The thing is, however, that not every job is particularly fun and not every piece of equipment is fun and easy to use. Pretty much everything about asphalt and roadwork in general, for example, is tedious and slow and terrible. The brilliant thing about Construction Simulator 2, though, is that you can skip individual steps of a job and still get paid for the rest. This lets you focus on the fun parts you enjoy and just skip over the stuff you don't.

Other smart QoL features include the ability to quickly skip around to different machines with a couple of button presses and you can even teleport equipment directly to and from job sites rather than having to manually drive everything everywhere. The game, thankfully, also isn't super strict about the quality of work you do so you can kind of sloppily dig holes or just drive into the middle of a foundation and start pouring concrete and the game doesn't really care. Once you pass a certain threshold of work completed, the game automatically cleans everything up and finishes it for you. You also earn the ability to automatically fill and empty your dump truck or cement truck via the menu, which cuts out another tedious aspect of the gameplay. Or you could manually do all of this boring junk yourself if you really want. The point is that you get a choice.

The end result is that Construction Simulator 2 has been smartly designed to let you do what you find fun and skip over most of the stuff that isn't so fun. This is what sets this game, as well as the FarmingSimulator series, apart from all of the other "sim" games on the market. They aren't afraid to compromise the simulation aspect a bit in order to ensure players are going to have fun. Admittedly, some of the controls are clunky and awkward and some of the job objectives aren't always clear, particularly at first when you start playing, but once you get into how the game works and start taking advantage of what you can do to make things easier on yourself, Construction Simulator 2 is very satisfying, very fun, and surprisingly addictive.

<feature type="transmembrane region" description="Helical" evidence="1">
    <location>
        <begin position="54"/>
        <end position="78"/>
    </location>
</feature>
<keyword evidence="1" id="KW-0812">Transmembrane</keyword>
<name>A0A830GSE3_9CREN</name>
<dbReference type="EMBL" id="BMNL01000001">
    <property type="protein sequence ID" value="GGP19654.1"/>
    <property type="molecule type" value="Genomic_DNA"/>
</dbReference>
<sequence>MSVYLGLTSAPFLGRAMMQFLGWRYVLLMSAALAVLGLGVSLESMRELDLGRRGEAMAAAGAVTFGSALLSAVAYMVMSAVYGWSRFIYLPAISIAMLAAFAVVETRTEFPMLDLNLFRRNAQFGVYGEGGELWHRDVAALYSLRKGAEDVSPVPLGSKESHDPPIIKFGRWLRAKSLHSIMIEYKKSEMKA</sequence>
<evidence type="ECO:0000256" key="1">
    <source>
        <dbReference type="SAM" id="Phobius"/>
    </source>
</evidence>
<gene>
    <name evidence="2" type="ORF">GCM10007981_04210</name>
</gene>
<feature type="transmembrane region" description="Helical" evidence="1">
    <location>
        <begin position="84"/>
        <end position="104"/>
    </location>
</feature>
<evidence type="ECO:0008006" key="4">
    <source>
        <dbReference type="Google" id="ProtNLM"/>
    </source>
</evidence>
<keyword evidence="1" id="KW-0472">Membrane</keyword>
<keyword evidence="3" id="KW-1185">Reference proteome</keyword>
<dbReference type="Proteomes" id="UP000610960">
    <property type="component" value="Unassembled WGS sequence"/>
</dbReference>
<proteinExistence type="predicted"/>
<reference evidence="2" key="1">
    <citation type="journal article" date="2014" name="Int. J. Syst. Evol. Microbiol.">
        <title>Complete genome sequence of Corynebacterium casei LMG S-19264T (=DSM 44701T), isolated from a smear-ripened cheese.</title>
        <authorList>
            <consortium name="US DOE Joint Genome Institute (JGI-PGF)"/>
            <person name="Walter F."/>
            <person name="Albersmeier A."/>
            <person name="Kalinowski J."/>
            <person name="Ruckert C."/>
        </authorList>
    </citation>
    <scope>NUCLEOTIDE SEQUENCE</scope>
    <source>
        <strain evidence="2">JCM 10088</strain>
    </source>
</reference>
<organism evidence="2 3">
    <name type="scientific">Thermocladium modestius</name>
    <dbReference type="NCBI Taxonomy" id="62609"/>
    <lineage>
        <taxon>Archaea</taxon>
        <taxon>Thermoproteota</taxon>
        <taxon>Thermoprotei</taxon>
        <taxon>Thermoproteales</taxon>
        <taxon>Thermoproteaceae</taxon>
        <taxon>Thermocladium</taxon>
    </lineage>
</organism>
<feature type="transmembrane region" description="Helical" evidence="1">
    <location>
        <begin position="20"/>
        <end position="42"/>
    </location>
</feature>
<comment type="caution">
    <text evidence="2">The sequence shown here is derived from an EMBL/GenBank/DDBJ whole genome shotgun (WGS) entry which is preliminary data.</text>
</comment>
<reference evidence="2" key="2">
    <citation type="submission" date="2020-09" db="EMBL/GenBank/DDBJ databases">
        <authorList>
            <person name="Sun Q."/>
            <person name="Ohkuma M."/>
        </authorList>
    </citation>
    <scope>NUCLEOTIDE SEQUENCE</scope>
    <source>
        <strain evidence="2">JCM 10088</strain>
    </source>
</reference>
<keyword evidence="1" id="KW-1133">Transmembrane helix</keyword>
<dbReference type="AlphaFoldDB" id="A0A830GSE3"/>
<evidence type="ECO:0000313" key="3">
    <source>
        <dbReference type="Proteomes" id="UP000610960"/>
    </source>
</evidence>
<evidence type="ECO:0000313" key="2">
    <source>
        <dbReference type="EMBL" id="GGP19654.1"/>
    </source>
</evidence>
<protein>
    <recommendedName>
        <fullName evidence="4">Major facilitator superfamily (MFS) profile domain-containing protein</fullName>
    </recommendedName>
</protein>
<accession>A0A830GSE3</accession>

The presentation is one area where Construction Simulator 2 definitely won't impress. It is bland and kind of ugly looking and the environments are not great. The equipment generally looks okay, though. This started as a mobile game and it shows. The sound is similarly pretty lackluster with monotonous engine sounds and weirdly out of place music choices.

All in all, Construction Simulator 2 US: Console Edition is worth a look for anyone who enjoys simulation games. The best part is that it is as complex and realistic as you want it to be as it offers a surprising amount of options to skip over and otherwise avoid the tedious and not so fun aspects of heavy machinery work. It starts a little slow, but once you get into how the game works and buy some big and cool new machines, it is a ton of fun. It is also priced absolutely perfectly at just $15 so there is no reason not to give it a try if you're the least bit interested.